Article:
21 Why is HCI Important? Major part of work for “real” programs approximately 50%Bad user interfaces costmoney5% satisfaction up to 85%profitsfinding problems early makes them easier to fixreputation of organization (e.g., brand loyalty)lives (Therac-25)User interfaces hard to get rightpeople are unpredictableintuition of designers often wrongStudies have shown that the design, programming, and evaluation of the UI can take up to 50% of the project time and cost for a wide range of commercial and in-house softwareNearly 25% of all applications projects fail. Why?overrun budgets & management pulls plugothers complete, but are too hard to learn/useSolution is user-centered design. Why?easier to learn & use products sell bettercan help keep a product on schedulefinding problems early makes them easier to fix!training costs reduced
22 Who Builds UIs? A team of specialists (ideally) graphic designers interaction / interface designersinformation architectstechnical writersmarketerstest engineersusability engineerssoftware engineersusersIn this course you will wear the hats of many of these specialists.
23 How to Design and Build UIs UI Development processUsability goalsUser-centered designTask analysis & contextual inquiryRapid prototypingEvaluationProgramming
24 User Interface Development Process Customers, Products,Business, MarketingCustomers, Products,Business, MarketingCustomers, Products,Business, MarketingDesignDiscoveryDesignExplorationEvaluateExecuteCustomers:- Roles (Who)- Tasks (What)- Context (Stories)Marketing:- Business Priorities- MessagesTechnology:- Products- ArchitectureDesign:- Leading/competingtechnologiesWork together torealize the designin detail.Evaluate withCustomersStoryboardReview & IterateDesign Definition:- Design Problem Statement- Targeted User Roles (Who)- Targeted User Tasks (What)- Design Direction StatementsProposal:Demos/Lo Fi Prototypes(How)Specification:Hi Fidelity, Refined Design- Based on customer feedback- Foundation in product reality- Refined Design descriptionbased on slide by Sara Redpath, IBM & Thyra Trauch, Tivoli
25 Iteration - interface design cycle At every stage!DesignPrototypeEvaluate
26 Design Design is driven by requirements what the artifact is fornot how it is to be implementede.g., PDA not as important as “mobile” app.A design represents the artifactfor UIs these representations include (?)screen sketches or storyboardsflow diagrams/outline showing task structureexecutable prototypesrepresentations simplifyWrite essaystart word processorwrite outlinefill out outlineStart word processorfind word processor icondouble click on iconWrite outlinewrite down high-level ideas.
27 Web Design Representations Site MapsStoryboardsDesigners create representations of sites at multiple levels of detailWeb designs are iteratively refined at all levels of detailSchematicsMock-ups
28 UsabilityAccording to the ISO: The effectiveness, efficiency, and satisfaction with which specified users achieve specified goals in particular environmentsThis does not mean you have to create a “dry” design or something that is only good for novices – it all depends on your goals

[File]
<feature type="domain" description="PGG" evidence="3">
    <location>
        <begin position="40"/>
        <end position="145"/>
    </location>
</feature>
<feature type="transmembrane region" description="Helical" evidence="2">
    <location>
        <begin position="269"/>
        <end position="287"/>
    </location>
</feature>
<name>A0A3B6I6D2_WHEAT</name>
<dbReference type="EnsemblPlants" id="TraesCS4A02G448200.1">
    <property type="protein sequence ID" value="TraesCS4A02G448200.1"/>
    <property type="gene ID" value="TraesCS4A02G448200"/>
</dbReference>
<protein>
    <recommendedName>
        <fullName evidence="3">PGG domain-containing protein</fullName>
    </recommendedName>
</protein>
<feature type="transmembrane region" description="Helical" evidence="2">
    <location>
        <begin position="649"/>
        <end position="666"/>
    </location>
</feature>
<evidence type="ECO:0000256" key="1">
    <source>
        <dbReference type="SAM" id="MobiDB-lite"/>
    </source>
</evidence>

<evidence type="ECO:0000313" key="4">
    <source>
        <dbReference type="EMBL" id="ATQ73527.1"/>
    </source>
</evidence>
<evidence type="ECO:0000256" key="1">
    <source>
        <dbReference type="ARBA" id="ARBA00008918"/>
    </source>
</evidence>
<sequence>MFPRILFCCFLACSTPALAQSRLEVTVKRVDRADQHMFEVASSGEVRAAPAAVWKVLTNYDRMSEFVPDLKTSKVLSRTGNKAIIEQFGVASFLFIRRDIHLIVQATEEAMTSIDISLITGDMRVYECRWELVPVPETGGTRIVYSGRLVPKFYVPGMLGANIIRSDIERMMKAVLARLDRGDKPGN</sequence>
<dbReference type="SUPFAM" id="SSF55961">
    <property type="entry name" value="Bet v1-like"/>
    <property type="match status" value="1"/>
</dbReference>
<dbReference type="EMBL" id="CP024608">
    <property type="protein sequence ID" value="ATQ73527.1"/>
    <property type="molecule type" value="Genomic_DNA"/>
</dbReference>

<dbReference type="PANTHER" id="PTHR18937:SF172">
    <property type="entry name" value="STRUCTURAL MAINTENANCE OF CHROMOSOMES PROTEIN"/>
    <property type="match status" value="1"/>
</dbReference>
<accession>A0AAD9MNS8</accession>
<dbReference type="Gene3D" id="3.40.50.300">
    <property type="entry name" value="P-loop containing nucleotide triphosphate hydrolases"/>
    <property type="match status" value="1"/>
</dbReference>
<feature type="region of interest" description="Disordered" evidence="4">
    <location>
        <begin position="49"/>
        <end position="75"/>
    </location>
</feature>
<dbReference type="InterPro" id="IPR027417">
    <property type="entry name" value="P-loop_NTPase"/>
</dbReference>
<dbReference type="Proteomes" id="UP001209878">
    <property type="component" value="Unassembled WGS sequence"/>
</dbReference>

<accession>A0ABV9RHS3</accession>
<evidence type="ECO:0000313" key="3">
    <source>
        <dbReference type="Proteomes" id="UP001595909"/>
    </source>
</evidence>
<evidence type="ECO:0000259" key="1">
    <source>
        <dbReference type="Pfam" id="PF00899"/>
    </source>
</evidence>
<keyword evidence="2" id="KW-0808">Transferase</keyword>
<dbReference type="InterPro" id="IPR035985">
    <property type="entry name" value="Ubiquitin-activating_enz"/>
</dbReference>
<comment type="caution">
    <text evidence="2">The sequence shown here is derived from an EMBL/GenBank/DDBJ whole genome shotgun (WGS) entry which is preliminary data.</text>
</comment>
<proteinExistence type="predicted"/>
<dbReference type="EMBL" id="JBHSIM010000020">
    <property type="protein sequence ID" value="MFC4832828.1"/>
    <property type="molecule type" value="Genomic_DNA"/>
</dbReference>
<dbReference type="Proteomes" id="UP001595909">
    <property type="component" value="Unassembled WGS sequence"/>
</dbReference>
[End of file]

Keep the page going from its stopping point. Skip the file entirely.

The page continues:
29 Usability Goals Set goals early & later use to measure progress Goals often have tradeoffs, so prioritizeExample goalsLearnablefaster the 2nd time & so onMemorablefrom session to sessionFlexiblemultiple ways to accomplish tasksEfficientperform tasks quicklyRobustminimal error ratesgood feedback so user can recoverPleasinghigh user satisfactionFun
30 User-centered Design “Know thy User” Cognitive abilities perceptionphysical manipulationmemoryOrganizational / job abilitiesKeep users involved throughoutdevelopers working with target usersthink of the world in users termsnot technology-centered/feature driven`
31 Task Analysis & Contextual Inquiry Observe existing work practicesCreate examples and scenarios of actual use“Try-out”new ideas before building software?
32 Rapid Prototyping Build a mock-up of design so you can test Fantasy BasketballBuild a mock-up of design so you can testLow fidelity techniquespaper sketchescut, copy, pasteInteractive prototyping toolsHTML, Visual Basic, Flash, DENIM, etc.UI buildersVisual Studio .NET, JBuilder…
33 Evaluation Test with real users (participants) Build models w/ interactive prototypelow-fi with paper “computer”Build modelsGOMSLow-cost techniquesexpert evaluationwalkthroughsonline testingESP
34 Project Process Overview Project proposal (group) due on this weekProject task analysis & “sketches”i.e., rough proposals that can & will changebased on field work with ESM tool on phoneIn class presentations & critiquesLow fidelity prototyping & user testingRapid prototype using tools & user testHeuristic evaluations (individual)Heuristic evaluation summaryFinal presentations & project fair with industry guests